Blame it on “The Social Network,” on Zuckerberg and Musk, on Uber, Instagram and Twitter. Now more than ever, the possibilities of entrepreneurship and self-employment are incredibly appealing to new graduates. The possibilities of a billion-dollar payday for executing on their ideas without the confining structures of an existing business can be quite attractive.
While they might be inclined to either build or join a startup, joining an established business is not something an entrepreneurial college student would consider if the conditions were right. These students are among the most talented in their class, and their insights and risk taking can help push your business to the next level. Attracting this type of talent is vital for the future of your company. Universum, an employer branding service provider, surveyed entrepreneurial-minded students all over the globe. Here are a few things it found in this process.
Entrepreneurial graduates are different from their counterparts in that they value creative freedom and professional autonomy above all other characteristics. Generally, most college graduates value having work-life balance above all else, but that is a secondary concern for entrepreneurial students (although they still consider it important). This is great news for HR departments that are looking for creative thinkers to breathe new life into all elements of their businesses. Entrepreneurial graduates are confident and want to be tested and to test their own ideas in the real world.
However, it is also important to note that entrepreneurial candidates also highly value job security. This is an advantage for an established business like yours in attracting this type of talent. A startup cannot guarantee employment security where a more established business can. This is an important thing to take into account when considering your employer marketing strategy.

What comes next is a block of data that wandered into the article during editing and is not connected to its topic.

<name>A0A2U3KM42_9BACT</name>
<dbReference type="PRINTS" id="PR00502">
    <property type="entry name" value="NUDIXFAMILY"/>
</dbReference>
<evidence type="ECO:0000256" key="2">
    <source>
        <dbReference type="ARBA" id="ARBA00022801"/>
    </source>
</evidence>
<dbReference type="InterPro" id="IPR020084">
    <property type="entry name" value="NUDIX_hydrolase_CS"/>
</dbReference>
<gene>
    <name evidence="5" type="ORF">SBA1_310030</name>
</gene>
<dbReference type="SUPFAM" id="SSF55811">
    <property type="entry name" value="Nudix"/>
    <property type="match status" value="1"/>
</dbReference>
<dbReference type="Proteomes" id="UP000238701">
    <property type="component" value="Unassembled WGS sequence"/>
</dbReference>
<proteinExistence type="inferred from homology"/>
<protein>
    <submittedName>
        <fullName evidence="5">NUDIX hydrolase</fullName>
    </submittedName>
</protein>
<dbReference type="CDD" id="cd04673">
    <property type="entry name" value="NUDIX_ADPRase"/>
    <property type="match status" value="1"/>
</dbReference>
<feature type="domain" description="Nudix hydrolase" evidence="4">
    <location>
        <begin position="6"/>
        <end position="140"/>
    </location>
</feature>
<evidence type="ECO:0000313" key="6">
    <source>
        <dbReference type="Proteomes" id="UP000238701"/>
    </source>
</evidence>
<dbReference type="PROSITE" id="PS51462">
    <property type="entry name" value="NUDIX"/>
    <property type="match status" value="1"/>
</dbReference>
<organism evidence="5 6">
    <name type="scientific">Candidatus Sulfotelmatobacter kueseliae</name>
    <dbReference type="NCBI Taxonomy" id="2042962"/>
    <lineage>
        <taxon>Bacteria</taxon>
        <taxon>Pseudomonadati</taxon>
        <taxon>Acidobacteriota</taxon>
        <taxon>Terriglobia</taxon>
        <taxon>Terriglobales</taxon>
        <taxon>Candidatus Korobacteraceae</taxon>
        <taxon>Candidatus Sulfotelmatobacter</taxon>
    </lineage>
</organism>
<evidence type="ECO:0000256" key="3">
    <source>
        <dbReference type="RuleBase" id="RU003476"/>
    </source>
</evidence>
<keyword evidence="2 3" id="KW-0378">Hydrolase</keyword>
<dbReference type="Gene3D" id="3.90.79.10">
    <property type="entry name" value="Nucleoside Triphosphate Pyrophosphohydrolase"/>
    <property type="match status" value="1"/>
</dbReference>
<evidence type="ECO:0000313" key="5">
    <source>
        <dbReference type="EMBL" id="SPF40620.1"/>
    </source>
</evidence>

To entrepreneurial students, choosing an employer is about future possibilities rather than past performance. They want to know that your product lines are new, exciting and primed to last for the long haul. They want to know that they can take a leadership position in your company and that you prioritize innovation above all else. Candidates also want to know that they are in a position to learn and keep up to date on the most current processes and technology. While they don’t value becoming experts in anything, entrepreneurial candidates highly value training. This distinction is not surprising because by the time anyone can become an expert in anything, a new technology or process replaces it. It is better to become familiar and competent in any given process and remain flexible enough to learn the next iteration that comes along.
The key is creativity with a safety net. Entrepreneurial candidates want to explore their creative urges, but they want the security of a biweekly check that won’t disappear if something goes wrong. That is something an established business like yours can offer that a startup cannot. What you might need to work on is creating an employer brand that emphasizes innovation and autonomy, which can be hard for an established business to do. You might consider starting out by hiring individuals as independent contractors for specific projects to give the candidates more autonomy or highlight expedited leadership tracts so new candidates can gain high-level experience faster. These are just a few tactics you might want to look into.
For more detailed insights into the entrepreneurial candidate’s mindset, download Universum’s e-book on the subject here. If you need help to develop your own employer brand so that you can appeal to entrepreneurial candidates, consider reaching out to Universum. We are HR experts and can help you craft your brand to your needs.